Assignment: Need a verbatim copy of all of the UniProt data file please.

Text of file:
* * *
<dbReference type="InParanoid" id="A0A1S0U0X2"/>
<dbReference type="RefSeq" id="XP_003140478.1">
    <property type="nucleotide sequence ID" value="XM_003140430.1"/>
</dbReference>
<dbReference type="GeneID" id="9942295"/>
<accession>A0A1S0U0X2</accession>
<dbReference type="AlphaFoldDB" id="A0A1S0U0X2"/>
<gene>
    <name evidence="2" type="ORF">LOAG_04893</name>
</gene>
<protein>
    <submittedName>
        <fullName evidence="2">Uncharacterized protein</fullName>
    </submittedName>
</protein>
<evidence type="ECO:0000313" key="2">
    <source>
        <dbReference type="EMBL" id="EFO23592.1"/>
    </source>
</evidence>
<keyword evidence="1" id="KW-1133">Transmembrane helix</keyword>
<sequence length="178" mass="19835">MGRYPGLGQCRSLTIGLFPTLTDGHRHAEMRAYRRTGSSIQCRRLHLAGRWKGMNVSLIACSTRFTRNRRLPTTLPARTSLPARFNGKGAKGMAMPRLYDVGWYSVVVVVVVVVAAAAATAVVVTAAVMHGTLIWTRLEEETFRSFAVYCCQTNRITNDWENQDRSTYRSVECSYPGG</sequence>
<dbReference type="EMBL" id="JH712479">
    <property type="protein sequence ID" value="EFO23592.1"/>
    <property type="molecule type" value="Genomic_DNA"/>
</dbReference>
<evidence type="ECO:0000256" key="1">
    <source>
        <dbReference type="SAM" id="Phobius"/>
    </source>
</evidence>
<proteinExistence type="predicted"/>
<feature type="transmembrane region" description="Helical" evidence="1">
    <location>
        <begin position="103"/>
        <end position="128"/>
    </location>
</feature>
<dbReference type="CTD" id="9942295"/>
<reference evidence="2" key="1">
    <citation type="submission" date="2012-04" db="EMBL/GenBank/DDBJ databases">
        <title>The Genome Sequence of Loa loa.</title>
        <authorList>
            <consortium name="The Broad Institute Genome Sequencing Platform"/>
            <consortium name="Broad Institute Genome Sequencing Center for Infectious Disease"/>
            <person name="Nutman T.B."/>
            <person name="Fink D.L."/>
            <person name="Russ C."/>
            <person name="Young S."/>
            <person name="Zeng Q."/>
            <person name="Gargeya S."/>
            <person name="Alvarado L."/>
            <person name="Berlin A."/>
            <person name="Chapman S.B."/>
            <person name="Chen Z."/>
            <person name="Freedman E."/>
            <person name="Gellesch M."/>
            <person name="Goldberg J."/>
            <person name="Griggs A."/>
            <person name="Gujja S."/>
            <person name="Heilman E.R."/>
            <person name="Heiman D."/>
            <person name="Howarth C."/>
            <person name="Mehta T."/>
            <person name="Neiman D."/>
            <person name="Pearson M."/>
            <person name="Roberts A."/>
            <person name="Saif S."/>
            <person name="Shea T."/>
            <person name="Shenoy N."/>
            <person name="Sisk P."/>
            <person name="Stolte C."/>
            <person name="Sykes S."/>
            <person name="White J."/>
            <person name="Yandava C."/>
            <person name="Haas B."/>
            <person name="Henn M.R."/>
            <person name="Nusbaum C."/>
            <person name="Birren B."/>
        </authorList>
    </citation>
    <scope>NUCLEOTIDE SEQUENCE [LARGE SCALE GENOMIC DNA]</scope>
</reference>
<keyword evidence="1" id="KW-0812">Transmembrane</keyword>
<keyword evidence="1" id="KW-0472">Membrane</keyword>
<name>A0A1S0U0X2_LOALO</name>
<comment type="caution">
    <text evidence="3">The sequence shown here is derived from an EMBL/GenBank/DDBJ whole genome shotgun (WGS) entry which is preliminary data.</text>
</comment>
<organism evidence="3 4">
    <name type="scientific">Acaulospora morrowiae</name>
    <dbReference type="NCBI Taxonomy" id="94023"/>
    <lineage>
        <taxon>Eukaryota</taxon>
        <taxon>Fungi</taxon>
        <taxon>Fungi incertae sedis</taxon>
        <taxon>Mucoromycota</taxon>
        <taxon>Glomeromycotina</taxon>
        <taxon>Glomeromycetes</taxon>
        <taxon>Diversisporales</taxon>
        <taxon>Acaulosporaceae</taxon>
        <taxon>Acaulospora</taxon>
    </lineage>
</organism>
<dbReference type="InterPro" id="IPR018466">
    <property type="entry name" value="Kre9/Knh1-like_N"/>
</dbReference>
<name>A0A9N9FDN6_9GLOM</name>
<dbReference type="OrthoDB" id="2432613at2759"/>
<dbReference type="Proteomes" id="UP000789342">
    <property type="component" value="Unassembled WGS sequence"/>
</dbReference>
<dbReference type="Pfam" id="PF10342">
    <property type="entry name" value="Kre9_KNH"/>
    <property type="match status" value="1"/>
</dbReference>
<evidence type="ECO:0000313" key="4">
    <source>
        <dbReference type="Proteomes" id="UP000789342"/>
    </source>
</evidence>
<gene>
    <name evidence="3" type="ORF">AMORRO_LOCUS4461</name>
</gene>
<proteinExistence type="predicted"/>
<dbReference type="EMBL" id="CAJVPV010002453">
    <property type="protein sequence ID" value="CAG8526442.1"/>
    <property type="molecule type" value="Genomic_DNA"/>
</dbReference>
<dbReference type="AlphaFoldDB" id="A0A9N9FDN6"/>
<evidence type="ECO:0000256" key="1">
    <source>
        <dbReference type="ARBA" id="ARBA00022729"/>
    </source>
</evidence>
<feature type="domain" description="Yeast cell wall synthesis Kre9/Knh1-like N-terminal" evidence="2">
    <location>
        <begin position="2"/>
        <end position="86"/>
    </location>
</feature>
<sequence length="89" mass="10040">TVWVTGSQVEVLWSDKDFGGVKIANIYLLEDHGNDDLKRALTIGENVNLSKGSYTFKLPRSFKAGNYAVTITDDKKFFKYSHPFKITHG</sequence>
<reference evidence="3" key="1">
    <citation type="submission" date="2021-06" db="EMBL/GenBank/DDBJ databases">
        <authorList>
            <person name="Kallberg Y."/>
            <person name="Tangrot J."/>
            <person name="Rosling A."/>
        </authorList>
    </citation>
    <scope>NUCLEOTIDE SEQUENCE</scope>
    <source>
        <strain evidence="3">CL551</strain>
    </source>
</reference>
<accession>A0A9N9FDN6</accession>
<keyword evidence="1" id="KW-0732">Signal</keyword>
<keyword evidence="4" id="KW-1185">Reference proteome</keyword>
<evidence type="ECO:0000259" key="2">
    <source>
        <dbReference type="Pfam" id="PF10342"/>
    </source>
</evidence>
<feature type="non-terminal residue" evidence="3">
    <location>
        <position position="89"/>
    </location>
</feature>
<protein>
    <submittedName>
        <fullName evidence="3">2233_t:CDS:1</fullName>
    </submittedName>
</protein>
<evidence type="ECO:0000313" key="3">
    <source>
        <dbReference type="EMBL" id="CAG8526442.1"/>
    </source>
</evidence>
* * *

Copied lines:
<dbReference type="InParanoid" id="A0A1S0U0X2"/>
<dbReference type="RefSeq" id="XP_003140478.1">
    <property type="nucleotide sequence ID" value="XM_003140430.1"/>
</dbReference>
<dbReference type="GeneID" id="9942295"/>
<accession>A0A1S0U0X2</accession>
<dbReference type="AlphaFoldDB" id="A0A1S0U0X2"/>
<gene>
    <name evidence="2" type="ORF">LOAG_04893</name>
</gene>
<protein>
    <submittedName>
        <fullName evidence="2">Uncharacterized protein</fullName>
    </submittedName>
</protein>
<evidence type="ECO:0000313" key="2">
    <source>
        <dbReference type="EMBL" id="EFO23592.1"/>
    </source>
</evidence>
<keyword evidence="1" id="KW-1133">Transmembrane helix</keyword>
<sequence length="178" mass="19835">MGRYPGLGQCRSLTIGLFPTLTDGHRHAEMRAYRRTGSSIQCRRLHLAGRWKGMNVSLIACSTRFTRNRRLPTTLPARTSLPARFNGKGAKGMAMPRLYDVGWYSVVVVVVVVVAAAAATAVVVTAAVMHGTLIWTRLEEETFRSFAVYCCQTNRITNDWENQDRSTYRSVECSYPGG</sequence>
<dbReference type="EMBL" id="JH712479">
    <property type="protein sequence ID" value="EFO23592.1"/>
    <property type="molecule type" value="Genomic_DNA"/>
</dbReference>
<evidence type="ECO:0000256" key="1">
    <source>
        <dbReference type="SAM" id="Phobius"/>
    </source>
</evidence>
<proteinExistence type="predicted"/>
<feature type="transmembrane region" description="Helical" evidence="1">
    <location>
        <begin position="103"/>
        <end position="128"/>
    </location>
</feature>
<dbReference type="CTD" id="9942295"/>
<reference evidence="2" key="1">
    <citation type="submission" date="2012-04" db="EMBL/GenBank/DDBJ databases">
        <title>The Genome Sequence of Loa loa.</title>
        <authorList>
            <consortium name="The Broad Institute Genome Sequencing Platform"/>
            <consortium name="Broad Institute Genome Sequencing Center for Infectious Disease"/>
            <person name="Nutman T.B."/>
            <person name="Fink D.L."/>
            <person name="Russ C."/>
            <person name="Young S."/>
            <person name="Zeng Q."/>
            <person name="Gargeya S."/>
            <person name="Alvarado L."/>
            <person name="Berlin A."/>
            <person name="Chapman S.B."/>
            <person name="Chen Z."/>
            <person name="Freedman E."/>
            <person name="Gellesch M."/>
            <person name="Goldberg J."/>
            <person name="Griggs A."/>
            <person name="Gujja S."/>
            <person name="Heilman E.R."/>
            <person name="Heiman D."/>
            <person name="Howarth C."/>
            <person name="Mehta T."/>
            <person name="Neiman D."/>
            <person name="Pearson M."/>
            <person name="Roberts A."/>
            <person name="Saif S."/>
            <person name="Shea T."/>
            <person name="Shenoy N."/>
            <person name="Sisk P."/>
            <person name="Stolte C."/>
            <person name="Sykes S."/>
            <person name="White J."/>
            <person name="Yandava C."/>
            <person name="Haas B."/>
            <person name="Henn M.R."/>
            <person name="Nusbaum C."/>
            <person name="Birren B."/>
        </authorList>
    </citation>
    <scope>NUCLEOTIDE SEQUENCE [LARGE SCALE GENOMIC DNA]</scope>
</reference>
<keyword evidence="1" id="KW-0812">Transmembrane</keyword>
<keyword evidence="1" id="KW-0472">Membrane</keyword>
<name>A0A1S0U0X2_LOALO</name>
<comment type="caution">
    <text evidence="3">The sequence shown here is derived from an EMBL/GenBank/DDBJ whole genome shotgun (WGS) entry which is preliminary data.</text>
</comment>
<organism evidence="3 4">
    <name type="scientific">Acaulospora morrowiae</name>
    <dbReference type="NCBI Taxonomy" id="94023"/>
    <lineage>
        <taxon>Eukaryota</taxon>
        <taxon>Fungi</taxon>
        <taxon>Fungi incertae sedis</taxon>
        <taxon>Mucoromycota</taxon>
        <taxon>Glomeromycotina</taxon>
        <taxon>Glomeromycetes</taxon>
        <taxon>Diversisporales</taxon>
        <taxon>Acaulosporaceae</taxon>
        <taxon>Acaulospora</taxon>
    </lineage>
</organism>
<dbReference type="InterPro" id="IPR018466">
    <property type="entry name" value="Kre9/Knh1-like_N"/>
</dbReference>
<name>A0A9N9FDN6_9GLOM</name>
<dbReference type="OrthoDB" id="2432613at2759"/>
<dbReference type="Proteomes" id="UP000789342">
    <property type="component" value="Unassembled WGS sequence"/>
</dbReference>
<dbReference type="Pfam" id="PF10342">
    <property type="entry name" value="Kre9_KNH"/>
    <property type="match status" value="1"/>
</dbReference>
<evidence type="ECO:0000313" key="4">
    <source>
        <dbReference type="Proteomes" id="UP000789342"/>
    </source>
</evidence>
<gene>
    <name evidence="3" type="ORF">AMORRO_LOCUS4461</name>
</gene>
<proteinExistence type="predicted"/>
<dbReference type="EMBL" id="CAJVPV010002453">
    <property type="protein sequence ID" value="CAG8526442.1"/>
    <property type="molecule type" value="Genomic_DNA"/>
</dbReference>
<dbReference type="AlphaFoldDB" id="A0A9N9FDN6"/>
<evidence type="ECO:0000256" key="1">
    <source>
        <dbReference type="ARBA" id="ARBA00022729"/>
    </source>
</evidence>
<feature type="domain" description="Yeast cell wall synthesis Kre9/Knh1-like N-terminal" evidence="2">
    <location>
        <begin position="2"/>
        <end position="86"/>
    </location>
</feature>
<sequence length="89" mass="10040">TVWVTGSQVEVLWSDKDFGGVKIANIYLLEDHGNDDLKRALTIGENVNLSKGSYTFKLPRSFKAGNYAVTITDDKKFFKYSHPFKITHG</sequence>
<reference evidence="3" key="1">
    <citation type="submission" date="2021-06" db="EMBL/GenBank/DDBJ databases">
        <authorList>
            <person name="Kallberg Y."/>
            <person name="Tangrot J."/>
            <person name="Rosling A."/>
        </authorList>
    </citation>
    <scope>NUCLEOTIDE SEQUENCE</scope>
    <source>
        <strain evidence="3">CL551</strain>
    </source>
</reference>
<accession>A0A9N9FDN6</accession>
<keyword evidence="1" id="KW-0732">Signal</keyword>
<keyword evidence="4" id="KW-1185">Reference proteome</keyword>
<evidence type="ECO:0000259" key="2">
    <source>
        <dbReference type="Pfam" id="PF10342"/>
    </source>
</evidence>
<feature type="non-terminal residue" evidence="3">
    <location>
        <position position="89"/>
    </location>
</feature>
<protein>
    <submittedName>
        <fullName evidence="3">2233_t:CDS:1</fullName>
    </submittedName>
</protein>
<evidence type="ECO:0000313" key="3">
    <source>
        <dbReference type="EMBL" id="CAG8526442.1"/>
    </source>
</evidence>